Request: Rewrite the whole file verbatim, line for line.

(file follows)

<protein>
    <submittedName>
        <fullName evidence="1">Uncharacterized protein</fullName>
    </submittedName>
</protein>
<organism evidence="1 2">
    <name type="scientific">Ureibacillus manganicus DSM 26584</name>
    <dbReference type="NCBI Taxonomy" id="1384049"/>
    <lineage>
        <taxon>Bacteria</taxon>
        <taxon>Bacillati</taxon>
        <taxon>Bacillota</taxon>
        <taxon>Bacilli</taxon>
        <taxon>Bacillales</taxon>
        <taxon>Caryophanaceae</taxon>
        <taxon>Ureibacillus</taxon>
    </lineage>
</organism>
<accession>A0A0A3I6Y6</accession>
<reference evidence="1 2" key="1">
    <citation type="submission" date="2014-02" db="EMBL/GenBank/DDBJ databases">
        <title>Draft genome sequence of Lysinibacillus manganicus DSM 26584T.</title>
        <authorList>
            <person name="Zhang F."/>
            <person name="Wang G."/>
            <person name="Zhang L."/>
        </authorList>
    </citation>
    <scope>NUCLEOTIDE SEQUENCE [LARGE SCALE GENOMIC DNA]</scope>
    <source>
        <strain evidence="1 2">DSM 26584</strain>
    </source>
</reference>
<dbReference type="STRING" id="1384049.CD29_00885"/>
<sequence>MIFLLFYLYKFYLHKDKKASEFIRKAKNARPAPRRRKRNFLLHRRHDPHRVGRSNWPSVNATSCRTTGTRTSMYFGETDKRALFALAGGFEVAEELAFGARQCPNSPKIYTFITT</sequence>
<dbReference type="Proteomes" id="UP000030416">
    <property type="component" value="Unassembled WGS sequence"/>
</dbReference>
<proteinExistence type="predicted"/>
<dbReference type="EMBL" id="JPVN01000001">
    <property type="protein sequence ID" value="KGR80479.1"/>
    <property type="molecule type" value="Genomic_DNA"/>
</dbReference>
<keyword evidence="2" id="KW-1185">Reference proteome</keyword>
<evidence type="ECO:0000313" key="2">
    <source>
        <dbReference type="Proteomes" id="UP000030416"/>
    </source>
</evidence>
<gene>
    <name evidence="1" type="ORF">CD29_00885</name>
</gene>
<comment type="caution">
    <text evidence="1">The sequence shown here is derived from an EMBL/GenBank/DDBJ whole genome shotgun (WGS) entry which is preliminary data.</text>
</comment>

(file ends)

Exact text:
<protein>
    <submittedName>
        <fullName evidence="1">Uncharacterized protein</fullName>
    </submittedName>
</protein>
<organism evidence="1 2">
    <name type="scientific">Ureibacillus manganicus DSM 26584</name>
    <dbReference type="NCBI Taxonomy" id="1384049"/>
    <lineage>
        <taxon>Bacteria</taxon>
        <taxon>Bacillati</taxon>
        <taxon>Bacillota</taxon>
        <taxon>Bacilli</taxon>
        <taxon>Bacillales</taxon>
        <taxon>Caryophanaceae</taxon>
        <taxon>Ureibacillus</taxon>
    </lineage>
</organism>
<accession>A0A0A3I6Y6</accession>
<reference evidence="1 2" key="1">
    <citation type="submission" date="2014-02" db="EMBL/GenBank/DDBJ databases">
        <title>Draft genome sequence of Lysinibacillus manganicus DSM 26584T.</title>
        <authorList>
            <person name="Zhang F."/>
            <person name="Wang G."/>
            <person name="Zhang L."/>
        </authorList>
    </citation>
    <scope>NUCLEOTIDE SEQUENCE [LARGE SCALE GENOMIC DNA]</scope>
    <source>
        <strain evidence="1 2">DSM 26584</strain>
    </source>
</reference>
<dbReference type="STRING" id="1384049.CD29_00885"/>
<sequence>MIFLLFYLYKFYLHKDKKASEFIRKAKNARPAPRRRKRNFLLHRRHDPHRVGRSNWPSVNATSCRTTGTRTSMYFGETDKRALFALAGGFEVAEELAFGARQCPNSPKIYTFITT</sequence>
<dbReference type="Proteomes" id="UP000030416">
    <property type="component" value="Unassembled WGS sequence"/>
</dbReference>
<proteinExistence type="predicted"/>
<dbReference type="EMBL" id="JPVN01000001">
    <property type="protein sequence ID" value="KGR80479.1"/>
    <property type="molecule type" value="Genomic_DNA"/>
</dbReference>
<keyword evidence="2" id="KW-1185">Reference proteome</keyword>
<evidence type="ECO:0000313" key="2">
    <source>
        <dbReference type="Proteomes" id="UP000030416"/>
    </source>
</evidence>
<gene>
    <name evidence="1" type="ORF">CD29_00885</name>
</gene>
<comment type="caution">
    <text evidence="1">The sequence shown here is derived from an EMBL/GenBank/DDBJ whole genome shotgun (WGS) entry which is preliminary data.</text>
</comment>